Expunge Your Criminal Record – Michigan Expungement Lawyer

Expunge Your Criminal Record

Expunge your criminal record
If you have found it difficult to obtain new employment or a professional license because of a criminal conviction, you should consider a motion to expunge your criminal record.

If you have found it difficult to obtain new employment or a professional license because of a criminal conviction, you should consider a motion to expunge your criminal record.  Most potential employers, schools, or licensing boards will disqualify you from an opportunity because of a felony or misdemeanor conviction. Michigan’s criminal expungement statute provides you the legal basis to clear your criminal history of a conviction that can cause you to miss great opportunities in life.

If your criminal record is expunged, potential employers will not be able to see the record.  The Michigan State Police still retain a nonpublic record of the conviction that has been set aside.  Note that law enforcement will still be able to see the record although the conviction has been eliminated from your criminal history.

 The process of “setting aside a conviction” is called an expungement.   This article explains how to expunge your criminal record.

The Expungement Statute

The Michigan legislature has made the expungement statute easier to set certain convictions aside.  The process is governed by MCL 780.621. When you expunge your criminal record, it is as if the conviction did not happen.

The following information is provided to help you determine if you are eligible to expunge your criminal record.  Because the statute it rather complex you do yourself a favor if you consult with a criminal defense attorney.  As you will see in the information that follows, there are many exceptions to the expungement statute.

What can you expunge from your criminal record?

Michigan’s expungement statute sets forth strict criteria that must be met if you are to have your criminal convictions expunged.  The following is a general statement of what items you can expect to expunge from your criminal record:

  • Expunge a felony if not convicted of more than 1 offense
  • If you have not been convicted of not more than 1 felony offense and not more than 2 misdemeanor offenses you can petition the court to expunge the felony record
  • If you do not have more than 2 misdemeanor offenses (regardless of maximum possible jail sentence)  and no felony conviction you may ask the court to expunge 1 or both of the misdemeanor offenses

What convictions cannot be expunged from your criminal record?

1. Traffic related offenses:  You cannot expunge any traffic related misdemeanor including DWLS, reckless driving and drinking and driving offenses

  • traffic related offenses do count towards your total conviction history

2.  A felony conviction that is considered a life offense or attempt commit a felony of which is a life offense

3.  Any criminal sexual conduct offenses or attempted criminal sexual conduct offense (there are some exceptions if you are a victim of a sexual trafficking ring; or if a 4th criminal sexual conduct offense had been before 01/12/2015 and does not have more than 2 minor misdemeanor convictions (punishable by less than 90 days in jail and must have been committed before the person was 21 years old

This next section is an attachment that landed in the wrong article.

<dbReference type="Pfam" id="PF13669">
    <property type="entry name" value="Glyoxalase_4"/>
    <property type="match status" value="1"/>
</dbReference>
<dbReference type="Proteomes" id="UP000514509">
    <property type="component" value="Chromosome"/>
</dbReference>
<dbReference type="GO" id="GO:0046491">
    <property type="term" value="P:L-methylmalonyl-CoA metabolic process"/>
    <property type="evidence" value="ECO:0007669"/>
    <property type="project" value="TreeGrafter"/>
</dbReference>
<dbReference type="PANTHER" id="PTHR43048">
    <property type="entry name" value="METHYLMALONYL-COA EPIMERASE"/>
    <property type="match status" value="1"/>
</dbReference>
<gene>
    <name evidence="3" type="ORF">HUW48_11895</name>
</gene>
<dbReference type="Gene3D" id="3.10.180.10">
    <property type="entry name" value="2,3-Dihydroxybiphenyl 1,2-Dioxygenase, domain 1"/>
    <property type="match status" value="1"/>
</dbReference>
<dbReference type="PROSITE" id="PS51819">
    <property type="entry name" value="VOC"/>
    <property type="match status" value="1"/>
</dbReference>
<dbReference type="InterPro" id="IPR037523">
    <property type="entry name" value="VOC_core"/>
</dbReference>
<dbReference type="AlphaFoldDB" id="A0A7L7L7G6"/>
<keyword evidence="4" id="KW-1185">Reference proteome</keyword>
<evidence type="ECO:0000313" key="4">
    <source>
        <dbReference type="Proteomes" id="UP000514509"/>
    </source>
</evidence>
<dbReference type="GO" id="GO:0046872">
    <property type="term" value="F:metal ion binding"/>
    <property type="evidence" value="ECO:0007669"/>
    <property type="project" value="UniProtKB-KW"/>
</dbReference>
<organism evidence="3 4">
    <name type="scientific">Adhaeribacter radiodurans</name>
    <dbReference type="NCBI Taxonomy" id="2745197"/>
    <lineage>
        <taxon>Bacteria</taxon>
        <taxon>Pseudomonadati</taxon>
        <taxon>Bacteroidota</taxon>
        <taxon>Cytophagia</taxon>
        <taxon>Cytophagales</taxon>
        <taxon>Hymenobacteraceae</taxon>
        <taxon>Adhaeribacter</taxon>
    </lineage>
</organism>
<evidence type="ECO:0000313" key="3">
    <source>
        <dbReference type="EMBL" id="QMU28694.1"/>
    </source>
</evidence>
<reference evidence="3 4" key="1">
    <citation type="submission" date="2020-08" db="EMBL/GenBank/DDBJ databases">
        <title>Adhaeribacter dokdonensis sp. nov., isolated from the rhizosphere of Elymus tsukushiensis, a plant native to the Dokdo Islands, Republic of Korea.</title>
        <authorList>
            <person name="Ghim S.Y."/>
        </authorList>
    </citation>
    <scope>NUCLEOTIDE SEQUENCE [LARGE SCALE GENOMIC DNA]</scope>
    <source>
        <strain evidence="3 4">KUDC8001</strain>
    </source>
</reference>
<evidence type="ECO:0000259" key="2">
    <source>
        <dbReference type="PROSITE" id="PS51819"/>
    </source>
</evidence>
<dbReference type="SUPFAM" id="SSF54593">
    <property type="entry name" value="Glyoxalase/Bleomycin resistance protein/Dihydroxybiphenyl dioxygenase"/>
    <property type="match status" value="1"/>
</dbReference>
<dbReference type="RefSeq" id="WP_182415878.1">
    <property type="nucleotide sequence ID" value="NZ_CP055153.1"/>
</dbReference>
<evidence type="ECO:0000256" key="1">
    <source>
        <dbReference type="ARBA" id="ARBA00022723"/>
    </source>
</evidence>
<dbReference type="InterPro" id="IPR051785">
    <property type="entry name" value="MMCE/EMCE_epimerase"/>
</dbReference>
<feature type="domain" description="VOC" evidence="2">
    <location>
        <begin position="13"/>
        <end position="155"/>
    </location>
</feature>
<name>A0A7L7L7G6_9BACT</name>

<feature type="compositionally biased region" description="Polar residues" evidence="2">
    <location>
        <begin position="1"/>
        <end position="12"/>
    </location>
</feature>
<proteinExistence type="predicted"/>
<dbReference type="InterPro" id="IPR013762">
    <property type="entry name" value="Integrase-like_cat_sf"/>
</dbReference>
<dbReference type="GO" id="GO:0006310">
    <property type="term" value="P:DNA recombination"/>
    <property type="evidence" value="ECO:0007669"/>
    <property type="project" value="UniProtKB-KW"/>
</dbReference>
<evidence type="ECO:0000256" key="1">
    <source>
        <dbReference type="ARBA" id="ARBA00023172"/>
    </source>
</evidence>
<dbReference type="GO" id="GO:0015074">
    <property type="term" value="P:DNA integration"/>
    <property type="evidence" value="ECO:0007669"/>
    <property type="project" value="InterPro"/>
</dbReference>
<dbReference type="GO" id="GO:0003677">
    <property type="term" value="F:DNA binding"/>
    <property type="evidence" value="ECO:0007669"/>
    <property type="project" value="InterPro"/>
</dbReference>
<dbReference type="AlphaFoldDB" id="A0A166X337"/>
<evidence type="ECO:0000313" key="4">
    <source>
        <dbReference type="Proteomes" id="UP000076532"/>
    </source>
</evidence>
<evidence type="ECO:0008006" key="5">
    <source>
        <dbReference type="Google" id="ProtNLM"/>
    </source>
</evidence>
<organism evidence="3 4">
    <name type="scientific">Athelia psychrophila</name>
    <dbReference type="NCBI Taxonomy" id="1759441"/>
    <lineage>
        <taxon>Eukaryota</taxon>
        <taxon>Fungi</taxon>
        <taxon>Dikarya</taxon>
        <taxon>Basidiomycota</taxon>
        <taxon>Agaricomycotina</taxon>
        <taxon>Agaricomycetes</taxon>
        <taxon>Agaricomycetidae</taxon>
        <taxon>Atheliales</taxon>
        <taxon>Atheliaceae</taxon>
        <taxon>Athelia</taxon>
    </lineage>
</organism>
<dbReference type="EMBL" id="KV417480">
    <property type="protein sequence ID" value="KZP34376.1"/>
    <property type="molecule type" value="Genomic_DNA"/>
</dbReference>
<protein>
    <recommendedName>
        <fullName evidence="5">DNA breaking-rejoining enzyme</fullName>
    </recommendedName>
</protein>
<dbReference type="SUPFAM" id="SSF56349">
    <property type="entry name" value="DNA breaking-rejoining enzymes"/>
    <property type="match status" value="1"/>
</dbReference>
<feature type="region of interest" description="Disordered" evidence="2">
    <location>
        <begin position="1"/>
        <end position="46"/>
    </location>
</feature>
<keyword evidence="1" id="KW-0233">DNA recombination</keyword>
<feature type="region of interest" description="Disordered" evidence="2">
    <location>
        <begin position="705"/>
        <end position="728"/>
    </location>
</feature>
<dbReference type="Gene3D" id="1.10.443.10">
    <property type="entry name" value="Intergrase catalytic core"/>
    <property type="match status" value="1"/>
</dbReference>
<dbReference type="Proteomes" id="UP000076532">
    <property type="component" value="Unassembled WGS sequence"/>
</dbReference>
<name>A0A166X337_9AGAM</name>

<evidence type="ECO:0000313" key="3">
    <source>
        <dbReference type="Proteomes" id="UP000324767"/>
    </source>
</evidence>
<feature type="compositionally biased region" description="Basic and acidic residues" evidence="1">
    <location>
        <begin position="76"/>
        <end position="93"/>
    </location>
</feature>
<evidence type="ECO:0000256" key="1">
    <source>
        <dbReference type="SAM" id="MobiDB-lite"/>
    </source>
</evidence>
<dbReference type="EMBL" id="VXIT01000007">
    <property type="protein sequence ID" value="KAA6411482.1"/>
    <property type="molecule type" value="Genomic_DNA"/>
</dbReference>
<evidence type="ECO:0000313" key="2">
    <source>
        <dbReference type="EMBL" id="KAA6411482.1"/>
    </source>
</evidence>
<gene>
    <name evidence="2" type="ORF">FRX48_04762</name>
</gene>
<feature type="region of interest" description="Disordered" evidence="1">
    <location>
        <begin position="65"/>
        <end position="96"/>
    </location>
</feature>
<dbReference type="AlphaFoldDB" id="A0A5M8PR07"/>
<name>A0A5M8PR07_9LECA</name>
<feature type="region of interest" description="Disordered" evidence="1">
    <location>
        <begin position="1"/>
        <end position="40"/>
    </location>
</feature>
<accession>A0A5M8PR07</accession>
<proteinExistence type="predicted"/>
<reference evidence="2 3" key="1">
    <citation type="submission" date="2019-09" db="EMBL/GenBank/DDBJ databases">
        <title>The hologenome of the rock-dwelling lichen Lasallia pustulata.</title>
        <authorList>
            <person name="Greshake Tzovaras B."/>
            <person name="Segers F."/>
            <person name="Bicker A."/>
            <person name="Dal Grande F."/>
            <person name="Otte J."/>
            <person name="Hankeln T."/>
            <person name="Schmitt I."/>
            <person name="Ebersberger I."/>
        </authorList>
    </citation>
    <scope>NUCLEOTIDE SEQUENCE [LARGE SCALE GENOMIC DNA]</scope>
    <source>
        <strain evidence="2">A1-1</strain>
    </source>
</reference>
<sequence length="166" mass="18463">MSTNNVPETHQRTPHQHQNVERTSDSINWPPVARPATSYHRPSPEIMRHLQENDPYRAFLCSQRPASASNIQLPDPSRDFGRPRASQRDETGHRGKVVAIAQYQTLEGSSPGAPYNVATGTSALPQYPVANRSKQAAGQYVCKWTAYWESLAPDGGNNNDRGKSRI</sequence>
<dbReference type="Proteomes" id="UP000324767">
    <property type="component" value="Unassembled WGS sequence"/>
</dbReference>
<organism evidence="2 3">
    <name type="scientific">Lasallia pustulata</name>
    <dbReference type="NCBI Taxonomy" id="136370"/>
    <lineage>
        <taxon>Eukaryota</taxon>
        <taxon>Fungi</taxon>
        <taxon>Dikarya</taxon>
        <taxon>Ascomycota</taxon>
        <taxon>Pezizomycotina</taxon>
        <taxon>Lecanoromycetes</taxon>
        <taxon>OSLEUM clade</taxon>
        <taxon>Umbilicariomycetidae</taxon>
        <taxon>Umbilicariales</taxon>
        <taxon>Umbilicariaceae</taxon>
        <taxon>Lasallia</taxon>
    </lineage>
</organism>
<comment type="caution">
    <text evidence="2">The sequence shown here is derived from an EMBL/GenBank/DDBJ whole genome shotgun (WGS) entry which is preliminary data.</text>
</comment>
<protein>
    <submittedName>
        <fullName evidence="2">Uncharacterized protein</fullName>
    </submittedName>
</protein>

4.  Child abuse convictions of any degree

5.  Felony domestic violence if you have a prior domestic violence conviction

Important Note:  Convictions that had been granted special status under MCL 333.7411, HYTA, MCL 769.4a, and MCL 771.1 are counted as convictions for purposes of expungement qualifications

How much time must you wait before you can expunge your criminal record

An application to expunge your conviction can only be filed 5 years or more after sentence, completion of probation, discharge from parole or completion of imprisonment; whichever occurs last.

What happens if the judge grants your motion to expunge your criminal record

If the court grants your motion to expunge your criminal record an order is sent to the Michigan State Police for processing.  Once the order has been processed by the MSP your expunged conviction is sealed from public view.  Remember that law enforcement can still see the expunged conviction.  However, for most employment purposes, the conviction does not exist any longer.  So, for most employment purposes you do not have to disclose the conviction.

However, you must be aware that some applications ask you specifically if you have ever been convicted of an offense that had been expunged.  For example, the State Bar of Michigan asks this question.  Some federal security clearances ask the same question.

Conclusion

The expungement law can be complicated.  If you want to properly expunge your criminal record, we suggest you consult with an attorney. Our office is takes great satisfaction in removing offenses from our clients’ records.  An expungement opens up more opportunities.  Because an expungment can open many doors for you it must be done properly.  Aside from satisfying the qualification required under Michigan Law (MCL 780.621), a person must navigate the paperwork, court dates, mailing, etc.  In addition to the required information, your lawyer will draft and file a motion that explains how your life has changed since the conviction.  In essence, we want to explain why the court must grant the expungement motion.

If you a conviction is holding you back call our office for a free consultation to determine if a motion can filed to expunge your criminal record.

James E. Czarnecki II (586) 350-6044

GENEVIEVE L. TAYLOR (586) 350-6044

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